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4th gen aero


boxkita

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I hear ya, but the radiator's gotta have airflow to function, right? At least as much as is pushed by the fans at full blast, probably more I'd think.

 

I'll grab a quick run w/ the radiator disabled before I go home tonight, though.

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I hear ya, but the radiator's gotta have airflow to function, right? At least as much as is pushed by the fans at full blast, probably more I'd think.

 

I'll grab a quick run w/ the radiator disabled before I go home tonight, though.

 

racing folklore says fans are useless after 35 mph. further if you don't duct the air somewhere else, you'll overheat when drafting. Lgt didn't do well running on someone's bumper.

 

The racewagon has no fans and lots of holes in the bottom pan. For airflow.

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Hm alright. Guess I was thinking that the fan is useful at low speed, and at high speed you must be pushing more air than the fans can supply, which I think lines up with what you said. I'd think sitting behind someone would cause you to overheat because you're pretty much sitting in a stagnant zone and have no dynamic pressure to motivate the flow, since the statics in front of and behind the radiator are probably pretty close.

 

Wonder if utc_pyro still has that anemometer - could stick it behind the radiator and see what the flow speed really is? I think we could use that to estimate the restriction to set for the porous radiator model.

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Here's that shot - the radiator is now entirely solid, so what you see in there is just stagnant flow recirculating. The scoop flow I double checked matches in/out, it's just very small compared to the free stream. I wonder what the value would come out to be from utc_pyro's pressure delta values - I used flow velocity to back out the mass flow here.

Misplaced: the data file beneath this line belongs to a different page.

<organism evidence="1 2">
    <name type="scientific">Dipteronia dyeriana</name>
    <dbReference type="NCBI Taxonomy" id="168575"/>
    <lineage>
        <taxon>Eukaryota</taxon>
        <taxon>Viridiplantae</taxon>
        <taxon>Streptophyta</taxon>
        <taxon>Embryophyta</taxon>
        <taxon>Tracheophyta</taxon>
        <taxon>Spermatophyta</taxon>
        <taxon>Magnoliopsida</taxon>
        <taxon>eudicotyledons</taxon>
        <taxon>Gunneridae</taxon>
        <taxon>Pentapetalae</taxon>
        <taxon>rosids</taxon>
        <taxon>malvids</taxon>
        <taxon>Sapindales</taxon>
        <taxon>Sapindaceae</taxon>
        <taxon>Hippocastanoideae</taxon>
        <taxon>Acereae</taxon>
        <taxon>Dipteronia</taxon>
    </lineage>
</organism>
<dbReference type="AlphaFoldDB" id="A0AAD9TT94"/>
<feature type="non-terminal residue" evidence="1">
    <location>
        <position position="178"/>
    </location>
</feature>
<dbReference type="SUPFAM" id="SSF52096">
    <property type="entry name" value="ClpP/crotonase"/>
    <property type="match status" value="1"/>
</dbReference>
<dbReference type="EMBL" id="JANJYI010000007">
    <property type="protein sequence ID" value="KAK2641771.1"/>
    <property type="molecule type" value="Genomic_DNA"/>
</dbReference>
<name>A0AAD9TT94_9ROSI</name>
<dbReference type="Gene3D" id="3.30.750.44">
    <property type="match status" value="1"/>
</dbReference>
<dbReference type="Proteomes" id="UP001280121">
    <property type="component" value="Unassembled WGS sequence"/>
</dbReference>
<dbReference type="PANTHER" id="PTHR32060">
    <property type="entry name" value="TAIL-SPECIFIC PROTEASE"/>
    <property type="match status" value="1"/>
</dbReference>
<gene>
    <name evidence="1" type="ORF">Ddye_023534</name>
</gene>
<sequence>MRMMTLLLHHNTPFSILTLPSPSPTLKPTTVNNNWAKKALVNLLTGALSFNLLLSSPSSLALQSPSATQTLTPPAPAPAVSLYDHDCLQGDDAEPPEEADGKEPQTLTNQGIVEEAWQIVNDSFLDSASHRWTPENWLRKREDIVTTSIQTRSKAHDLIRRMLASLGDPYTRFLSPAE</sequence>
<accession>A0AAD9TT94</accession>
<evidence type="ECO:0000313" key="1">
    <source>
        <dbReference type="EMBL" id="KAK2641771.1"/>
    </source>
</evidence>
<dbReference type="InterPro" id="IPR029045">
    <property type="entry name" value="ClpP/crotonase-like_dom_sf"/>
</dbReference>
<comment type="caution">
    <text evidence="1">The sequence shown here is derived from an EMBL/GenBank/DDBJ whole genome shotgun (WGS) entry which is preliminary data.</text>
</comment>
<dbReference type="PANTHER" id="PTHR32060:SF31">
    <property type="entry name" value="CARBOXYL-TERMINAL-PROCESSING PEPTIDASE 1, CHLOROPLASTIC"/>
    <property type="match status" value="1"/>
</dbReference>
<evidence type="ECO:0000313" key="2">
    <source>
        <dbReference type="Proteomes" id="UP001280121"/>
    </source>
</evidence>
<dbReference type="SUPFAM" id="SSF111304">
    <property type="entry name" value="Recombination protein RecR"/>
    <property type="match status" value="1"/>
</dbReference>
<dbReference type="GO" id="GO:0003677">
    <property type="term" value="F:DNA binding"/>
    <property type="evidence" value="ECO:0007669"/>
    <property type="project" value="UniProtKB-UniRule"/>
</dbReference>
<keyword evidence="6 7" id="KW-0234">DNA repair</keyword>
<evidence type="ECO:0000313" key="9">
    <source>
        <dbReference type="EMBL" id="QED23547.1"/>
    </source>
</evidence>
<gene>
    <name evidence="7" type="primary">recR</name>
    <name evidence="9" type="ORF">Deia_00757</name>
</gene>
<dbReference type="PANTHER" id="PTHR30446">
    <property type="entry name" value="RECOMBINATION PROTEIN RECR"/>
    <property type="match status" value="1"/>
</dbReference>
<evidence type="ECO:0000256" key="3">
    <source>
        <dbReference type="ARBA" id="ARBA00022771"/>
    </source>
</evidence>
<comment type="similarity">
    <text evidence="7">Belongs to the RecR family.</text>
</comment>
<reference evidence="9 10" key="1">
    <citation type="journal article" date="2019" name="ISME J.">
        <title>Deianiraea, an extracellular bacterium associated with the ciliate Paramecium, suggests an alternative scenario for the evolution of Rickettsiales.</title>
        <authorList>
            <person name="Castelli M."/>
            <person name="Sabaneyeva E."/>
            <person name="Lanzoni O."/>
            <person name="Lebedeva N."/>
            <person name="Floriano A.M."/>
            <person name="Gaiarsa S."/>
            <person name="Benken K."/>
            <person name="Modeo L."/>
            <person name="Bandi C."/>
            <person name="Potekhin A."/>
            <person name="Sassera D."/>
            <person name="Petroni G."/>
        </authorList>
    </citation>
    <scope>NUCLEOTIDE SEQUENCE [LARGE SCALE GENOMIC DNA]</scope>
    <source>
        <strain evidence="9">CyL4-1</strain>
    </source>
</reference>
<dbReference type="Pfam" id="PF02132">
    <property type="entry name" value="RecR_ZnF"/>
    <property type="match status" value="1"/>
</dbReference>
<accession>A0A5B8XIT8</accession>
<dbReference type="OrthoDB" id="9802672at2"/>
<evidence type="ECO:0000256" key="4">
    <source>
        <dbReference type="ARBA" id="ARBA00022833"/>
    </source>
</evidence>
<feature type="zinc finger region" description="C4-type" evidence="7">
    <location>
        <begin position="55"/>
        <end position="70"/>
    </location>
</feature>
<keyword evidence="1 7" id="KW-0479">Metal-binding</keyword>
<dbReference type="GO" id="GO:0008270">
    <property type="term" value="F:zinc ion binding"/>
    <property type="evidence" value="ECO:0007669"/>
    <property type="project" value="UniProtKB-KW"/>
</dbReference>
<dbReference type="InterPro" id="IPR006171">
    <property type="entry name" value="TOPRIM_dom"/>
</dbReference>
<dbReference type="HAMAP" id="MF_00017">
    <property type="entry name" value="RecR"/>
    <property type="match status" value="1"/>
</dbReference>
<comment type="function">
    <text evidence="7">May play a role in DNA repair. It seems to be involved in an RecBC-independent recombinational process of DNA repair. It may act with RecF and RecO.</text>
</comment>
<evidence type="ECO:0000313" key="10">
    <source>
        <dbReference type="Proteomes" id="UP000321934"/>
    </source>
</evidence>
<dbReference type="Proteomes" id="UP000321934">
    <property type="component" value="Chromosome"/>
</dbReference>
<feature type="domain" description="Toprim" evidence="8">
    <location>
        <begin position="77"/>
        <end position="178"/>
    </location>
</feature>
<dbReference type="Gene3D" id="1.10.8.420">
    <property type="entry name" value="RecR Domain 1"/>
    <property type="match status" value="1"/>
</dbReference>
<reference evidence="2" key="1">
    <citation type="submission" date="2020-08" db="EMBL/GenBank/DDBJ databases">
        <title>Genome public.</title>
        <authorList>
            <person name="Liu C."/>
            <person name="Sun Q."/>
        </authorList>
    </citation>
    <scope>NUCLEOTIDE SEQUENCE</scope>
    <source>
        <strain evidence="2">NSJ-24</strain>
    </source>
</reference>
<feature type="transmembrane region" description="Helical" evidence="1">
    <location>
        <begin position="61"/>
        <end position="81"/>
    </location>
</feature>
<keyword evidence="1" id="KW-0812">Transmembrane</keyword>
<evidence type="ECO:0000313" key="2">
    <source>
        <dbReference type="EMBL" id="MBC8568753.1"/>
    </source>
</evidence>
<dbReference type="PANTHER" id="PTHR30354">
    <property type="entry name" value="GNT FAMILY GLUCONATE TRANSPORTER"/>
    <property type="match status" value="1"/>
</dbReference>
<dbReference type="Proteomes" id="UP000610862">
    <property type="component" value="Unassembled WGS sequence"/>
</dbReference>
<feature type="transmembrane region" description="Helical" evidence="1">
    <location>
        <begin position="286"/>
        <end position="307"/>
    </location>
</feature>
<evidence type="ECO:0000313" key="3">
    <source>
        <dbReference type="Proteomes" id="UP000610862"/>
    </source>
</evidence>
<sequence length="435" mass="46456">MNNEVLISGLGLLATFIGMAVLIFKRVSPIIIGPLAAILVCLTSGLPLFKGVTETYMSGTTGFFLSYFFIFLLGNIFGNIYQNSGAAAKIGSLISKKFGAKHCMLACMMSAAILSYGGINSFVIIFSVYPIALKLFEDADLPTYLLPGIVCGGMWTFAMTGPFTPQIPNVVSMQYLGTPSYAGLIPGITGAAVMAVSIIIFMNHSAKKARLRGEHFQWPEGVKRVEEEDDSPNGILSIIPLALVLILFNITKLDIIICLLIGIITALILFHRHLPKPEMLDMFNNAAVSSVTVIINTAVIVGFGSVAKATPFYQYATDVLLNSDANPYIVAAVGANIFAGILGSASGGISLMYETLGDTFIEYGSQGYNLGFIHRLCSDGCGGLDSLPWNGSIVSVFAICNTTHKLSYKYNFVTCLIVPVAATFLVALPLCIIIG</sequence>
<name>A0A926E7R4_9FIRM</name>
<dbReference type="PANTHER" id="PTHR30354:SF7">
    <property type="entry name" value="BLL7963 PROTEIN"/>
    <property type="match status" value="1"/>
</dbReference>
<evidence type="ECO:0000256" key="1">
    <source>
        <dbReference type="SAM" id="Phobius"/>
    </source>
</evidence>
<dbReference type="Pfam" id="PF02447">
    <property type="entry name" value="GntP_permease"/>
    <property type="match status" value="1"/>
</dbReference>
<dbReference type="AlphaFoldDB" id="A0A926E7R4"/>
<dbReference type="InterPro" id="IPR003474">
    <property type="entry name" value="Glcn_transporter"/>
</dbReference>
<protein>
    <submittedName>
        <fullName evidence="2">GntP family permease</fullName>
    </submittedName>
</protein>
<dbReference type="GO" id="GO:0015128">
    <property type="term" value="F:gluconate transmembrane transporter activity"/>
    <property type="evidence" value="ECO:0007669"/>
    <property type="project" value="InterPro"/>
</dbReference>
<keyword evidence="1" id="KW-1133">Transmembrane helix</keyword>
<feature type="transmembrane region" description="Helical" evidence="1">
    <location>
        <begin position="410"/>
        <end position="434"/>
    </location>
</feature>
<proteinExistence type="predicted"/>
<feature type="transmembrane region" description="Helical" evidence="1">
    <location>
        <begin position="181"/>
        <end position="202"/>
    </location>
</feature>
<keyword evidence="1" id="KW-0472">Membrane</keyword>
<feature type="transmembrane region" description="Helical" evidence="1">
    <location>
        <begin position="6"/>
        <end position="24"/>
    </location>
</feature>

Capture1.PNG.38b3c8061f70e58b143f133f7a0c9c1f.PNG

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This thread is making my brain hurt because I’m not a math guy whatsoever :) really appreciate what you guys are doing tho, especially since I’m starting to play with a front splitter on the track car, (and wondering what that’s going to mean for a rear spoiler without looking absurd)
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  • 4 weeks later...

You ever get excited about trying something new and realize you've bitten off way too much? That's what happened to me lol. I don't understand 90% of this thread lol.

 

I had started working with onshape but I have a 5yo $300 chromebook. And even though onshape is offloading the work, it was still too much for my chromebook to handle.

 

Been learning very rudimentary stuff about aero though. Think I'll be purchasing the Joseph Katz book as I've seen it mentioned other places before as well.

 

 

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Ive got a bunch of theories and so far they seem to be worth exploring more. I agree the math is hard and having the right software/hardware/budget helps alot. I learned more about flow patterns on the tailgate in a few graphs than I did in 3 hours of taping yarn & gopros to Gunnar's wagon.